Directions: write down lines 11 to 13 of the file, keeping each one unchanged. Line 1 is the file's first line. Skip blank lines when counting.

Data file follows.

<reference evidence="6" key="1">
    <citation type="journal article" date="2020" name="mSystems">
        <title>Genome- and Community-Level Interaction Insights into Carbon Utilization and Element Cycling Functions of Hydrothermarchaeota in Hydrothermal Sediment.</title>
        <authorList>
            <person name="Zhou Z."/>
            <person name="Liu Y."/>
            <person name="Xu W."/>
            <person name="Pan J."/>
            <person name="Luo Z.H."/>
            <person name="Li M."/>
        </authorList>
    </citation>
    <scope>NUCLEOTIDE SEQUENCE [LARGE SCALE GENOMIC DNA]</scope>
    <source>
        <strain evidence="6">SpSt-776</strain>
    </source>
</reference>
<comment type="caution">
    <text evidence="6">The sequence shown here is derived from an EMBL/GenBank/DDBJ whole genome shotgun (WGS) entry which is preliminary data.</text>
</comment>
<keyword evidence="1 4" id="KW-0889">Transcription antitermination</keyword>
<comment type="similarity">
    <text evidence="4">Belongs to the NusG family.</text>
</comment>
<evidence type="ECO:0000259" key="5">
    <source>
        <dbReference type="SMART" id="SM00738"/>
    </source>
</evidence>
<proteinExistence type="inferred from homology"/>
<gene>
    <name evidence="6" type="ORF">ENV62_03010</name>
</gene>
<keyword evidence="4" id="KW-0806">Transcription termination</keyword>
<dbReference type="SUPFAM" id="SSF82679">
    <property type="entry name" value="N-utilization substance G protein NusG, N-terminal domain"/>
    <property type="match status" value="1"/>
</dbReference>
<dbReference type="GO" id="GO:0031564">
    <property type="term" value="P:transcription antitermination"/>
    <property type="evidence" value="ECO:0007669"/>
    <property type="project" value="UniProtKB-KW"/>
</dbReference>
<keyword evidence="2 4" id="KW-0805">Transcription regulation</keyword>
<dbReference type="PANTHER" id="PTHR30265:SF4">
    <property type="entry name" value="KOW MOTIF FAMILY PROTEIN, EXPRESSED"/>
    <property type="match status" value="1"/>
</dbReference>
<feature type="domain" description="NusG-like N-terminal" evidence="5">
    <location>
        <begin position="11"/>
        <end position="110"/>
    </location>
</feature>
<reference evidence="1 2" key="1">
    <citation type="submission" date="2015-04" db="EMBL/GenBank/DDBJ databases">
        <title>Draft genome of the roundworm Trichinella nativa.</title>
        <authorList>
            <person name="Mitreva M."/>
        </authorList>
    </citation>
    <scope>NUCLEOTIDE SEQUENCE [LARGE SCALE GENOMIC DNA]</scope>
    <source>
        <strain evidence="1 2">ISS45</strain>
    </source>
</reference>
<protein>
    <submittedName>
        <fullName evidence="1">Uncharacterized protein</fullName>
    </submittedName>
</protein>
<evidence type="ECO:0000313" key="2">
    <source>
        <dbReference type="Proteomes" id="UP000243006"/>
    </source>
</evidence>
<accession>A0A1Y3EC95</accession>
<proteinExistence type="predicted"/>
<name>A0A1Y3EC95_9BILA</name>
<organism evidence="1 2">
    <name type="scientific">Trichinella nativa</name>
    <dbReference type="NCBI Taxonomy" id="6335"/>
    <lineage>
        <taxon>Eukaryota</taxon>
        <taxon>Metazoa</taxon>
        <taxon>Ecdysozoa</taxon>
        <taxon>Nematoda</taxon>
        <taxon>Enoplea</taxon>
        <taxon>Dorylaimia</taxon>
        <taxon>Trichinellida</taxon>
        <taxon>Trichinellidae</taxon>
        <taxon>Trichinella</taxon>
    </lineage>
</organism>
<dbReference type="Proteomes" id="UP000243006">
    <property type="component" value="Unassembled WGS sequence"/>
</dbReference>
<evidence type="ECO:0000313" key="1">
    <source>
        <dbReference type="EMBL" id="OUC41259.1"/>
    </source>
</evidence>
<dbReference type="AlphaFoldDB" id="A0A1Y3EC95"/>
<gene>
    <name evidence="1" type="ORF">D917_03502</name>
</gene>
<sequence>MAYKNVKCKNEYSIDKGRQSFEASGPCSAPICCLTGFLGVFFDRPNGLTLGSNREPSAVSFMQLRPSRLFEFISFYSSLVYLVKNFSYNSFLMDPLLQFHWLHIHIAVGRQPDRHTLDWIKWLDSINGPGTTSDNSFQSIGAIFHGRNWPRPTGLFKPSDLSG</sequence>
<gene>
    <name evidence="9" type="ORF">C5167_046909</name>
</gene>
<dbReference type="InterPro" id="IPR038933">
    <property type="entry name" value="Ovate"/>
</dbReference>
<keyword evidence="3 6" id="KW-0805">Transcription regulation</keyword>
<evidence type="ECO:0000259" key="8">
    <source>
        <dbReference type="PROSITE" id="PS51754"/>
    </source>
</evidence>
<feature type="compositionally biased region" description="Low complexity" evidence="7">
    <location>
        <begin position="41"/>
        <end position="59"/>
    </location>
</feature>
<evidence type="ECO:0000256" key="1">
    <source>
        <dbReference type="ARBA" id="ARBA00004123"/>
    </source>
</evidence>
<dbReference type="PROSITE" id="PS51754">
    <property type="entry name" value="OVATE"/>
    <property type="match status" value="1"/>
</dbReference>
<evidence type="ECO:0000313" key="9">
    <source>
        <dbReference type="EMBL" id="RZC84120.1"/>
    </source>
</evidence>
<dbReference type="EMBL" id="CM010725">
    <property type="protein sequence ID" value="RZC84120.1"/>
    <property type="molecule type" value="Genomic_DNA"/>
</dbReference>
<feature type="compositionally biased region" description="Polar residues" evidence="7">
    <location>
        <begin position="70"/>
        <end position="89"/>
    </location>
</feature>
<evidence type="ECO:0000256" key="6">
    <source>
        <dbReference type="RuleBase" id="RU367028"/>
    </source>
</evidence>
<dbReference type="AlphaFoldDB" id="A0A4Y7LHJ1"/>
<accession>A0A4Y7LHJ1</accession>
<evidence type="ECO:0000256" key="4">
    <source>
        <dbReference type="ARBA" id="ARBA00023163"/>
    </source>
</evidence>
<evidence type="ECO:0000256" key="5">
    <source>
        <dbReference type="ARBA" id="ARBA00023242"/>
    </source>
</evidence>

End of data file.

        </authorList>
    </citation>
    <scope>NUCLEOTIDE SEQUENCE [LARGE SCALE GENOMIC DNA]</scope>